|Congregation Description:||The center of the life of Christ Church Lutheran is worship. We gather every Sunday at 9:30 am for worship centered in the grace and love of God, in Word and Meal. Our worship is liturgical, creative, thoughtful, engaged, transformative. The congregation values excellence in preaching, in worship leadership, in music. The Table is open to all, and it extends to our homebound people through our Eucharistic Ministers. |
Our life together grows out of our worship. It is marked by joyful hospitality, care for our neighbors and for one another, love of creativity and the arts, and thoughtful engagement with God's work in our world.
After worship on Sunday morning, people greet new and old friends in the Narthex and at the Coffee Cart. Many attend the weekly Forums that focus on such things as our church life together, Bible Study, vocation, global concerns, justice issues. In addition to the Forums, our Adult Education offers workshops, retreats, beer-brewing and bread-making classes, wine-tastings, etc. A beginning Sunday School will help our children develop friendships with one another, learn about Jesus' love for them, and express themselves in music and the arts.
During the week, our church building is alive with the active work of congregational committees, our Retirees group, our Stationery Group, community groups meeting here, neighborhood basketball and volleyball groups using our gymnasium, etc.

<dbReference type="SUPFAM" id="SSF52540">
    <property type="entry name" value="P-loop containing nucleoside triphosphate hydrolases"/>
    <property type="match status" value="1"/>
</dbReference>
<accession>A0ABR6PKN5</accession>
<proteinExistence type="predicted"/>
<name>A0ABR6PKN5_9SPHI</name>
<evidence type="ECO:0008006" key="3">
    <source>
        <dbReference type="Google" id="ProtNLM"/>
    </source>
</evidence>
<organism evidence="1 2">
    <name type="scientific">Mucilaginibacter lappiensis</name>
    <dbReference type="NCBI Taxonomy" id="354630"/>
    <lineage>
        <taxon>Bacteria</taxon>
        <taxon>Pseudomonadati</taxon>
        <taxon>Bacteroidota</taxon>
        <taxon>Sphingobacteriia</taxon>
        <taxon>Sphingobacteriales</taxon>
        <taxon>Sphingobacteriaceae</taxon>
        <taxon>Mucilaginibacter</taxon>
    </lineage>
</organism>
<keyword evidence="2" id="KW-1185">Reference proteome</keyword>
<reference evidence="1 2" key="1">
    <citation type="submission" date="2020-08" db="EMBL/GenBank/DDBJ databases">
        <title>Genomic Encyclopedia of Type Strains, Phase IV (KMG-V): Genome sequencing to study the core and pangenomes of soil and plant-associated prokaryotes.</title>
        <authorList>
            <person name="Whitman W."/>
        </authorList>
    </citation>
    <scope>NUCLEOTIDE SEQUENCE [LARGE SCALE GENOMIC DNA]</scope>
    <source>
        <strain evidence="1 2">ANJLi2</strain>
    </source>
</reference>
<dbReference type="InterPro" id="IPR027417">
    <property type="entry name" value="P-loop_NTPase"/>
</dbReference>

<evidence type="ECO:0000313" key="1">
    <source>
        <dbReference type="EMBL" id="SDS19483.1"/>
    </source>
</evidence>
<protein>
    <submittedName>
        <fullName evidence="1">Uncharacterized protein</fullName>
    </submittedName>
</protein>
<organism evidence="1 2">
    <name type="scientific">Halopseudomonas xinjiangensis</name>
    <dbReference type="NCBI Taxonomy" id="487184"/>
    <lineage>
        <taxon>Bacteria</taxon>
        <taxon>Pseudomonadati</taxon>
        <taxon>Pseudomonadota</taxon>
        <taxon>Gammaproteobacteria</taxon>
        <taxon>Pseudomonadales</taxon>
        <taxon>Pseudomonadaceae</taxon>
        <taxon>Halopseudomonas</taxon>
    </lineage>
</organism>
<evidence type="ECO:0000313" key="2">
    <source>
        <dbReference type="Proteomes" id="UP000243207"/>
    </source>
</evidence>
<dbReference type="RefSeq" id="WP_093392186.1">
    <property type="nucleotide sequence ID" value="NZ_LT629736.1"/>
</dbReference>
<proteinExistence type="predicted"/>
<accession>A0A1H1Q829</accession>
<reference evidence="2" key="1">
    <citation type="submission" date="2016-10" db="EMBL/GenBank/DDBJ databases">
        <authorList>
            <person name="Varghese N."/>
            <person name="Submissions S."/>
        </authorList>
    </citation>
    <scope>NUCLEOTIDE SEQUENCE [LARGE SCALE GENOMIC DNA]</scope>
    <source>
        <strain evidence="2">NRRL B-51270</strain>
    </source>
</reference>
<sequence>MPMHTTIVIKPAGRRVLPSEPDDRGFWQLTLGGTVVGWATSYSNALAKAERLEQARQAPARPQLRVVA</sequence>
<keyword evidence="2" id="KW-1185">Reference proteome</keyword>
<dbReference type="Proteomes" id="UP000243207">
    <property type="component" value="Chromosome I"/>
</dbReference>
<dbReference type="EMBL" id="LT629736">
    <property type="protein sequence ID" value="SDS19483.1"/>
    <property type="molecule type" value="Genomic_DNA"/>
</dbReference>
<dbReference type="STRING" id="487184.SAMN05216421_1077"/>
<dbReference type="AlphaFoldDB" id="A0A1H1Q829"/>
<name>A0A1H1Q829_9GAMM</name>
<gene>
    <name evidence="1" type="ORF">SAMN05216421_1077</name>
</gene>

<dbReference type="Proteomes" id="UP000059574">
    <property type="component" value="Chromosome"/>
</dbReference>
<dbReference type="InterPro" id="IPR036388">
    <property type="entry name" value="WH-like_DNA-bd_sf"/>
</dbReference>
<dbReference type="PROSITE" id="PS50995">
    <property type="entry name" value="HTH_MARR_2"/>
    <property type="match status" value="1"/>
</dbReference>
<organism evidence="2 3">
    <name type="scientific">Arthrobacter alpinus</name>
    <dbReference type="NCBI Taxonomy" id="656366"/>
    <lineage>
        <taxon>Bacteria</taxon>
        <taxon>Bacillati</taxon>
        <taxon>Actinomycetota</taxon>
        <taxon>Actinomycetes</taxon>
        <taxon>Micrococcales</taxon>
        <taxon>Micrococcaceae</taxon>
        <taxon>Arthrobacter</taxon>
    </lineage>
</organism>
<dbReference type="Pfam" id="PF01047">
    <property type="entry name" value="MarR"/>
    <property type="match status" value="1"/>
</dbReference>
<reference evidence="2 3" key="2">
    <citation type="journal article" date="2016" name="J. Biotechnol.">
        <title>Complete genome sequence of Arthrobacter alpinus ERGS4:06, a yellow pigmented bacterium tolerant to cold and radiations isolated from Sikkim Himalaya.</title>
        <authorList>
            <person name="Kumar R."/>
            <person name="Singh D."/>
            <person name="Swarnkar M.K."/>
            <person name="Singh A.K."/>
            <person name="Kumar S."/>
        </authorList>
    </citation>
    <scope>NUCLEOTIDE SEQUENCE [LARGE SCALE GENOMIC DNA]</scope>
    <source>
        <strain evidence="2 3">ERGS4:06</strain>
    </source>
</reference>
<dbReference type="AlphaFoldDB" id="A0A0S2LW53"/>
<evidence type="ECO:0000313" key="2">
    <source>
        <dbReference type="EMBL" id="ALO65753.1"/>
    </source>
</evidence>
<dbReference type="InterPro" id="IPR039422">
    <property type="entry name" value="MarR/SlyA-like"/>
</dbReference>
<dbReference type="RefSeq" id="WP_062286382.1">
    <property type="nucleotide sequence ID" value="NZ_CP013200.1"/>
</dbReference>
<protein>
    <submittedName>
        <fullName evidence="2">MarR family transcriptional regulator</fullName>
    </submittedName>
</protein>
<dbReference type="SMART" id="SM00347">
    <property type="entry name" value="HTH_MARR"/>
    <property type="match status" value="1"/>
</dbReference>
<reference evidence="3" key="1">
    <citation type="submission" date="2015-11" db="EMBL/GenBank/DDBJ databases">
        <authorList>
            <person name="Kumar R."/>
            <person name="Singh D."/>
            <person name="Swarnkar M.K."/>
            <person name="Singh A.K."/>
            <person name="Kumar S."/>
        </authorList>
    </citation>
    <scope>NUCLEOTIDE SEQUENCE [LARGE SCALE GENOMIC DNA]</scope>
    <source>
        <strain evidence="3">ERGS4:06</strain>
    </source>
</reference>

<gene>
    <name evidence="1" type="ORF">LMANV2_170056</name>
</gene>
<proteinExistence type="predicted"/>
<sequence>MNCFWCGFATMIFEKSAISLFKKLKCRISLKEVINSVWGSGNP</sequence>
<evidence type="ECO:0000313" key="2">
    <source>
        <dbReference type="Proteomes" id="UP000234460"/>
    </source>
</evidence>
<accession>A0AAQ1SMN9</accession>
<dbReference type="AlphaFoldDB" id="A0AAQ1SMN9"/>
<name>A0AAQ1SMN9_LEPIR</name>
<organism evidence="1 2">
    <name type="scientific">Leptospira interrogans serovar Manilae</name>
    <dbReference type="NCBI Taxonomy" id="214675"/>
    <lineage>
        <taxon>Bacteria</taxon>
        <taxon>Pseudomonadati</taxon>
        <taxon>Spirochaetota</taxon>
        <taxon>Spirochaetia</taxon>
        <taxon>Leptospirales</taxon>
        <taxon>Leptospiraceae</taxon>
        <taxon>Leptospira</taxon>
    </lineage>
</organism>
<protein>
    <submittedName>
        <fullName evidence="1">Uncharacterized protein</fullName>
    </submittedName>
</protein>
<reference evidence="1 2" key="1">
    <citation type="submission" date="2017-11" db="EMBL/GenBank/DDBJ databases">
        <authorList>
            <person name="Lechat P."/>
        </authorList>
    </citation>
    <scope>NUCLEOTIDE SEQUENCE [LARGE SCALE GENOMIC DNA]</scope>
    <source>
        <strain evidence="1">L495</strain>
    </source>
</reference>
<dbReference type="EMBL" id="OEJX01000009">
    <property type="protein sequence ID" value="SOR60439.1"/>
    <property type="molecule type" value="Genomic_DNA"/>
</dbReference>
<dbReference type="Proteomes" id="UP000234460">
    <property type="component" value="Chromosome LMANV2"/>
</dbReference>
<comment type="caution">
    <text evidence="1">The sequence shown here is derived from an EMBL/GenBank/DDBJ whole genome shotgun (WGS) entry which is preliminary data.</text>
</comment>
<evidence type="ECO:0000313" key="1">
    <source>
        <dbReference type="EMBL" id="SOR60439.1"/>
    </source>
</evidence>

Last year, we hosted four concerts by the remarkable chamber music group, Accordo; this year they will perform again at Christ Church. Also, the Rose Ensemble uses our space for some rehearsals, and will sing a vespers service at our church on the Vigil of Pentecost in 2013. We also exhibit art by local artists occasionally. We are working to grow and deepen our connections with and outreach to the arts community.
Our church building is a National Historic Landmark (2009)--the only church in Minnesota with this designation--designed by father and son, Eliel Saarinen and Eero Saarinen. Another part of our ministry is welcoming people from across the country and around the world who come to see our building. Classes from the universities and colleges in the area, and from places like Chicago and St. Louis, come to tour and study the church building. A nonprofit group, Friends of Christ Church Lutheran, helps the congregation in educating people about the building; raising funds for its preservation; and raising public awareness of this architectural treasure. They have a cadre of trained docents to lead tours for private groups and for the public.
Christ Church is located in the greater Longfellow-Seward neighborhood--which extends from Franklin Avenue at the north to Minnehaha Park at the south; from Hiawatha and the light rail line to the west to the Mississippi River on the east. This neighborhood was built up in the early decades of the 20th century. The housing stock is mostly Arts and Crafts Bungalows; in fact, it is called "The Bungalow Neighborhood." Especially at its edges, it is mixed racially; at its center, it is mostly Anglo. People buying the homes around our church tend to be college-educated professionals who are committed to an urban life.
The new people we are attracting come from our neighborhood. They also come from some distance, attracted to us because of friendships with people already attending; because of our worship; because of our Landmark building. A number of people who have joined in recent years say that they came for the building and stayed for the community they found here.